Just a few years after its passage, the Arizona program is spending more than 10 times what the legislature had estimated — now almost $1 billion per year. The budget projections I have seen for the Louisiana program are similarly naive. It’s also clear that the Louisiana Legislature would not raise taxes to pay for the costs. Instead, to make the budget balance, they will have to cut in other areas, perhaps including college funding, health care and law enforcement. … The current policy proposal requires private schools to give some type of academic test, but they can choose any test they wish, so the results will not be comparable to public schools or even to other private schools. 

Legislative leaders are pushing back against Gov. Jeff Landry’s callous decision to reject federal funding for extra food assistance for low-income children during the summer months. Leaders of the House, Senate and Democratic Caucus all expressed support for Louisiana’s participation in the Summer EBT program last week at the Public Affairs Research Council’s annual luncheon. Lawmakers could circumvent the governor and appropriate $3.5 million for state administrative costs, which would bring down $71 million to help low-income families afford food. The Times Picayune | Baton Rouge Advocate’s Stephanie Grace explains there’s still time – and political cover – for Landry to do the right thing:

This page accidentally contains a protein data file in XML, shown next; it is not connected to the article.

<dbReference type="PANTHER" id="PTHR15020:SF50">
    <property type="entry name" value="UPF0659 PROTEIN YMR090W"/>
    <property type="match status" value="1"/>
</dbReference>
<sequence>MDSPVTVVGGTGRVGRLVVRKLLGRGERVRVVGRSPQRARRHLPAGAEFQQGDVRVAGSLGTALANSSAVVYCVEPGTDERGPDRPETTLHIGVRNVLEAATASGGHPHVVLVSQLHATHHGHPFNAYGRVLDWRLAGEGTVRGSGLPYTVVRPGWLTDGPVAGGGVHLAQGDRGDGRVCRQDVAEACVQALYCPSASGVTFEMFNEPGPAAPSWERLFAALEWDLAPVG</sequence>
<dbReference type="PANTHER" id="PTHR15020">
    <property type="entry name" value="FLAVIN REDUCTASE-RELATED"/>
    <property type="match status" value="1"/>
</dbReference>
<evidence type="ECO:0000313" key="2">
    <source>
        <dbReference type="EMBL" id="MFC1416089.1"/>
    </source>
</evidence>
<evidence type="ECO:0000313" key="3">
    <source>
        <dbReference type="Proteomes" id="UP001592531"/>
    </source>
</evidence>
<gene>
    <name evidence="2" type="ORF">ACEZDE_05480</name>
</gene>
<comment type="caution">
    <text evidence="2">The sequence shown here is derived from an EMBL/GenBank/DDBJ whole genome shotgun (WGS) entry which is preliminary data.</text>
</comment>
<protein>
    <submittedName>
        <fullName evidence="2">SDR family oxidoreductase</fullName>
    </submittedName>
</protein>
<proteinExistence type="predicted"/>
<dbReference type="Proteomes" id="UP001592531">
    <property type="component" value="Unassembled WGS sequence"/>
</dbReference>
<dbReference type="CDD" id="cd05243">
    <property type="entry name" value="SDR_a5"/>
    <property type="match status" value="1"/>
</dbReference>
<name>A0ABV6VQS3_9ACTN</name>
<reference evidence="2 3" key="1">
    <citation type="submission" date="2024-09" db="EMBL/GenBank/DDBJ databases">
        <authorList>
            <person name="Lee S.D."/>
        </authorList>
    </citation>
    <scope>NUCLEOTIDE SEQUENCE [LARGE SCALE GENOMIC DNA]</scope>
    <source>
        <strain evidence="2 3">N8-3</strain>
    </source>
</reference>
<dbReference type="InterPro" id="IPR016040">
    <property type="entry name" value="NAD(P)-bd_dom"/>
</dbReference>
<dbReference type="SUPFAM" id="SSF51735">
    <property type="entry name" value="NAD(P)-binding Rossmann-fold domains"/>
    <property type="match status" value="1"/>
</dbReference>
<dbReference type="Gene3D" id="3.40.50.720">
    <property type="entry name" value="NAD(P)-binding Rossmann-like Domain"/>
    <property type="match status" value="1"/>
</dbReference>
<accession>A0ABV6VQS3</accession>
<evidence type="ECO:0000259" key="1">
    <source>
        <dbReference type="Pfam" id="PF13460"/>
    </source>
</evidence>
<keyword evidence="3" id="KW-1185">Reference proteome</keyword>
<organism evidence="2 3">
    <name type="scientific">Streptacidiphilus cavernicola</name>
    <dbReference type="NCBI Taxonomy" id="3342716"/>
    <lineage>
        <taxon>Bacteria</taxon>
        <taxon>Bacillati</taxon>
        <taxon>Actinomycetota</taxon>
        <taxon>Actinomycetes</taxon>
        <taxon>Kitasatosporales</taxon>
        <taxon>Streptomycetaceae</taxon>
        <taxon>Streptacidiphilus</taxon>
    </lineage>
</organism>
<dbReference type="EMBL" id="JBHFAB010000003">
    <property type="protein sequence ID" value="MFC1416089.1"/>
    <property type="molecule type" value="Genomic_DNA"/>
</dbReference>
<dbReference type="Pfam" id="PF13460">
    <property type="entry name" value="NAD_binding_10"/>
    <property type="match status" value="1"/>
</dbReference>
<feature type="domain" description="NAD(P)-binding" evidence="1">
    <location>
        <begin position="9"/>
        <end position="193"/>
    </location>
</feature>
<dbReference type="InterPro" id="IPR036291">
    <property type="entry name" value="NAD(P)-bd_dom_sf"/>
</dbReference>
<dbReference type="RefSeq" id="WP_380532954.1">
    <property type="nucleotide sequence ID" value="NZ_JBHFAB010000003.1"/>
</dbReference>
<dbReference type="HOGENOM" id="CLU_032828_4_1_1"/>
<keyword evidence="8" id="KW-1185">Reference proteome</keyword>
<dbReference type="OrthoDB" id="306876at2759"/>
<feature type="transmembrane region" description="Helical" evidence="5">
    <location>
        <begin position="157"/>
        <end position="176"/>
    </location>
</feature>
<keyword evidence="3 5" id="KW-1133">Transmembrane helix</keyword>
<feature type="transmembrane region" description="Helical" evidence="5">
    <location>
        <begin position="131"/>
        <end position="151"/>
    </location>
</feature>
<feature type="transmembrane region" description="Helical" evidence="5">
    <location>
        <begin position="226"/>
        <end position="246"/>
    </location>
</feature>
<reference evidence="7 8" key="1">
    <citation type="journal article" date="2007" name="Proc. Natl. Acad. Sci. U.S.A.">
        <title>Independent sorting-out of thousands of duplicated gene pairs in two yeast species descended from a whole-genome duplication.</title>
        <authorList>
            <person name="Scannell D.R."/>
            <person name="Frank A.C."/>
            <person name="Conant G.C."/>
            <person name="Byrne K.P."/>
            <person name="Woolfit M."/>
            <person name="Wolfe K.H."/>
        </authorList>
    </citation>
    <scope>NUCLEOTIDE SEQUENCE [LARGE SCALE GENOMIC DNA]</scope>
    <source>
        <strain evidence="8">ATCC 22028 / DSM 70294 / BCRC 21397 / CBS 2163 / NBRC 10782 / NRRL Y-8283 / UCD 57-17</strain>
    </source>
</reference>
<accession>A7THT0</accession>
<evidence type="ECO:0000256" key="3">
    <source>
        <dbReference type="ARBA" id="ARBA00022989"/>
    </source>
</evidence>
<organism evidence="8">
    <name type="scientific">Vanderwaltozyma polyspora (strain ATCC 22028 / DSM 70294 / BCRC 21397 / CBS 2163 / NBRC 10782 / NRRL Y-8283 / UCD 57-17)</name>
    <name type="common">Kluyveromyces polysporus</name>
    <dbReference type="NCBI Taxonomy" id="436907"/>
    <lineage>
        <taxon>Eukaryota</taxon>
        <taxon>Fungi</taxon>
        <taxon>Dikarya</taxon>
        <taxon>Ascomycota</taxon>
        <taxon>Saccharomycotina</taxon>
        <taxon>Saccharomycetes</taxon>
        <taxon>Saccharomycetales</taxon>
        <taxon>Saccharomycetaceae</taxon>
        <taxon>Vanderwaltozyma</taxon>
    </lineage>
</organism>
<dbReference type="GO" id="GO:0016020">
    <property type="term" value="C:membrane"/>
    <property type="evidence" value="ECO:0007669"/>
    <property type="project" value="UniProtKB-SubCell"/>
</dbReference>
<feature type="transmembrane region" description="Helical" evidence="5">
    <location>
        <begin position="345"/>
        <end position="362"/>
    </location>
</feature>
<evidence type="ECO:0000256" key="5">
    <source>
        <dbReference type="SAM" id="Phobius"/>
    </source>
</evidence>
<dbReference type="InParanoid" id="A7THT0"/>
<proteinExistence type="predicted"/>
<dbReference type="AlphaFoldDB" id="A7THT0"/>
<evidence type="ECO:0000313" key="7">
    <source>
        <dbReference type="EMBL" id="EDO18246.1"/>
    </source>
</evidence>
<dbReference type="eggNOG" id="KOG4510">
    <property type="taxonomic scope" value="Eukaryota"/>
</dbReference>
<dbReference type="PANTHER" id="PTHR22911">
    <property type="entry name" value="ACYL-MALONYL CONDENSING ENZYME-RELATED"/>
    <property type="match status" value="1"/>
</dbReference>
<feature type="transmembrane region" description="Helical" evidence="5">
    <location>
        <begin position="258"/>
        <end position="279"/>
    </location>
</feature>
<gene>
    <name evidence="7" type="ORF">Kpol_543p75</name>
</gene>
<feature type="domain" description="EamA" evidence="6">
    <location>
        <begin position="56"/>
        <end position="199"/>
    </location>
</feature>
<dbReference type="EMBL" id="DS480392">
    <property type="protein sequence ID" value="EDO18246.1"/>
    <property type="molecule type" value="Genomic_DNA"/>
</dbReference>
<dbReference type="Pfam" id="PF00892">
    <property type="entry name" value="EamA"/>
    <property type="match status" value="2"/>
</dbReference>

The PAR event revealed an encouraging development: That despite [Department of Children and Family Services Secretary David] Matlock’s ideologically loaded language — self-sufficiency for children and federal aid coming with too many strings — Republican lawmakers and their constituents get what’s really going on here and care about it. … Should the governor have a change of heart, though, he’d have plenty of cover. [Rep. Phillip] DeVillier and [Sen. Cameron] Henry are conservative Republicans just like him. And another red state governor, Nebraska’s Jim Pillen, changed course in February, after meeting with low-income children who described what it’s like going hungry. Seems like a little listening can go a long way — for those who are willing.

Verite’s Khalil Gillon explains how advocates and families are preparing for the loss of the summer EBT program: 

[Raynata Lockett]  said her children are breakfast lovers and that her household goes through a gallon of milk in a week. That money, Lockett says, could’ve been used to buy her kids’ school uniforms if the Summer EBT program were still in effect. Lockett said she doesn’t understand why there is so much debate around providing benefits for families to feed themselves. “I served my country, and I went overseas, and we fed so many kids,” Lockett said. “But then I have to come home and justify why we have to feed our own children. It’s not right.”

19 million – Estimated number of tax filers that will request an automatic six-month extension for filing their federal income taxes before today’s deadline. (Source: IRS)